Sarkeesian’s inclusion in the documentary was sufficient by itself to enrage the MHRM but there was more. It was evident from the trailer and the look of barely disguised contempt on the face of veteran journalist Elizabeth Vargas that the fix was in – and that objectivity was not high on either 20/20’s, or Vargas’ agenda.
Paul Elam, himself an unwilling ‘veteran’ of the media hit piece, saw the signs early. While happy of the coverage, Elam understood ABC’s intentions and immediately made his feelings public. The wider MHRM, already skeptical of the mainstream media’s agenda and poor track record, unleashed a maelstrom of ridicule and criticism at 20/20 and its producers – deconstructing their agenda in ABC’s comment sections, social media sites , and creating online petitions to demand higher standards of journalistic integrity. So taken aback were ABC at the weight of public opinion against them, they pulled the piece, a move that only served to further anger many MHRAs.
As the ABC debacle demonstrated – the MHRM is not without power. Its burgeoning membership, predominantly young, educated, and diverse (not only in terms of gender but also sexual orientation and race) – is laying claim to new territory, in a way not considered possible before.
Feminism – traditionally perceived as the outsider, as the plucky underdog with a score to settle, is now widely acknowledged as the establishment – an establishment from which its traditional core support – young, impressionable female undergrads, is turning away from in droves. The propagandizing, the belabouring of tired clichés such as the myth of involuntary female domestic servitude or the gender pay gap has had its day. The old idée fixes, are just that – old.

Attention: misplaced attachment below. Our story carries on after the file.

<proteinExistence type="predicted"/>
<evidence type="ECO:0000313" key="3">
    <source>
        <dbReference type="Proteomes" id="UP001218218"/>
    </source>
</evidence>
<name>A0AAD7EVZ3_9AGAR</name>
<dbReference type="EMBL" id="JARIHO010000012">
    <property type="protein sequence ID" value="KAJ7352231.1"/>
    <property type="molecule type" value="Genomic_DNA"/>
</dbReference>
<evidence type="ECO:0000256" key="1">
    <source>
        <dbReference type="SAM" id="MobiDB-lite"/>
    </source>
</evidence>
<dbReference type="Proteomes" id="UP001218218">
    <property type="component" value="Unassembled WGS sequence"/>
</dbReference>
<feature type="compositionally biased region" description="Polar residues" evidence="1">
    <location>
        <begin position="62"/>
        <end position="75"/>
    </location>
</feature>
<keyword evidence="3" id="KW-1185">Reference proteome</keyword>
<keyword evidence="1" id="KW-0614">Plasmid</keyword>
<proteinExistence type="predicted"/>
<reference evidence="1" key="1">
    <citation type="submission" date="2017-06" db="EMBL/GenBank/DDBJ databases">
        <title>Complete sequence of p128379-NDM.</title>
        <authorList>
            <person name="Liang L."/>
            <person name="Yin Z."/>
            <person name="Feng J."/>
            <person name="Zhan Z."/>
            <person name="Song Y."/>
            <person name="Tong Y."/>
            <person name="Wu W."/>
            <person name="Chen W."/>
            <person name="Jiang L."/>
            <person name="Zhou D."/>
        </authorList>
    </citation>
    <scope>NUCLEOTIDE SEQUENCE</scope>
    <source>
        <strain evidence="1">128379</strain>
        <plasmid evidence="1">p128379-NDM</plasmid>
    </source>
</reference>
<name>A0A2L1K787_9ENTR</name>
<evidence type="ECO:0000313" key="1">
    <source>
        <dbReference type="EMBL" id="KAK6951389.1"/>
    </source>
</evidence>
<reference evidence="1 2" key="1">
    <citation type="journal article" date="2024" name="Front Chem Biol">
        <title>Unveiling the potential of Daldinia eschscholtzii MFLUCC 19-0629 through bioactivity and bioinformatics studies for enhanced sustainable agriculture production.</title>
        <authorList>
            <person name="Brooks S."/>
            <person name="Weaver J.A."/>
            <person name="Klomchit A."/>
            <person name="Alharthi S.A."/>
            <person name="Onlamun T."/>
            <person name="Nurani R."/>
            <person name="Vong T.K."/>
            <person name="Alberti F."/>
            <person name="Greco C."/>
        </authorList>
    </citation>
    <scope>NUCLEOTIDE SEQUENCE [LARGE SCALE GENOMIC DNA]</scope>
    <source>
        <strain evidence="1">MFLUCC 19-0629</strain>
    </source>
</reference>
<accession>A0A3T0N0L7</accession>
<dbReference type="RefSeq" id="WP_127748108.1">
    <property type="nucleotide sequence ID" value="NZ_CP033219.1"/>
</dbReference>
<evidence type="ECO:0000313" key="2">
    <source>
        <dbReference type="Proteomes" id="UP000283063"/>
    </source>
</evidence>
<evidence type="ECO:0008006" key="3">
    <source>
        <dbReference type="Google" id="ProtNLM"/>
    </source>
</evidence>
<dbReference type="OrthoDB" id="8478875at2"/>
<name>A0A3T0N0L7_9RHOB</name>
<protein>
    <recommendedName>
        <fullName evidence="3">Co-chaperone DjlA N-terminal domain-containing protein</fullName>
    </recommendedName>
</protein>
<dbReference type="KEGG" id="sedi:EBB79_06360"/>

Third wave feminism has only recently recognized that there is a massive conundrum at the centre of its existence – that of its increasing irrelevance. As the MHRM grew in popularity the feminist modus operandi wasn’t to reach out to those involved or to seek acquiescence on issues affecting men and boys. Instead, feminists went on the offensive, hurling insult, lies, and cast the MHRM as well as individual MHRAs as misogynists, racists, homophobes – bigots of every imaginable variety. It was a strategy concocted by and for those with a lot to lose – highly paid university professors whose jobs, research grants, and tenure depended on the continued promulgation of feminist mythology, and low-level politicians, eager to further their careers by appealing to the ideological status quo.
It was a strategy implemented for the most part by naïve, acned undergrads, barely able to tie their own shoelaces, let alone disentangle complex ideology and propaganda from truth. This strategy did achieve a measure of success. The unwillingness on the part of some MHRAs to convene in public due to shaming, intimidation, and doxxing tactics from feminists proved effective.
However, in November 2012, those same tactics backfired in spectacular fashion at what was becoming the epicentre of feminist antagonism towards the MHRM, the University of Toronto.
‘Protestors’ some openly admitting that they were sent to the event by their gender studies professors, harried and physically intimidated attendees, pulled fire alarms, blocked entrances to the venue, were assaultive to police (called in because of violent behavior from feminists) and verbally abused those present. The video of the event, shot by Canadian filmmaker Steve Brulé, went viral. The violence and bullying tactics of feminist agitators were seen around the world.
It was a watershed moment.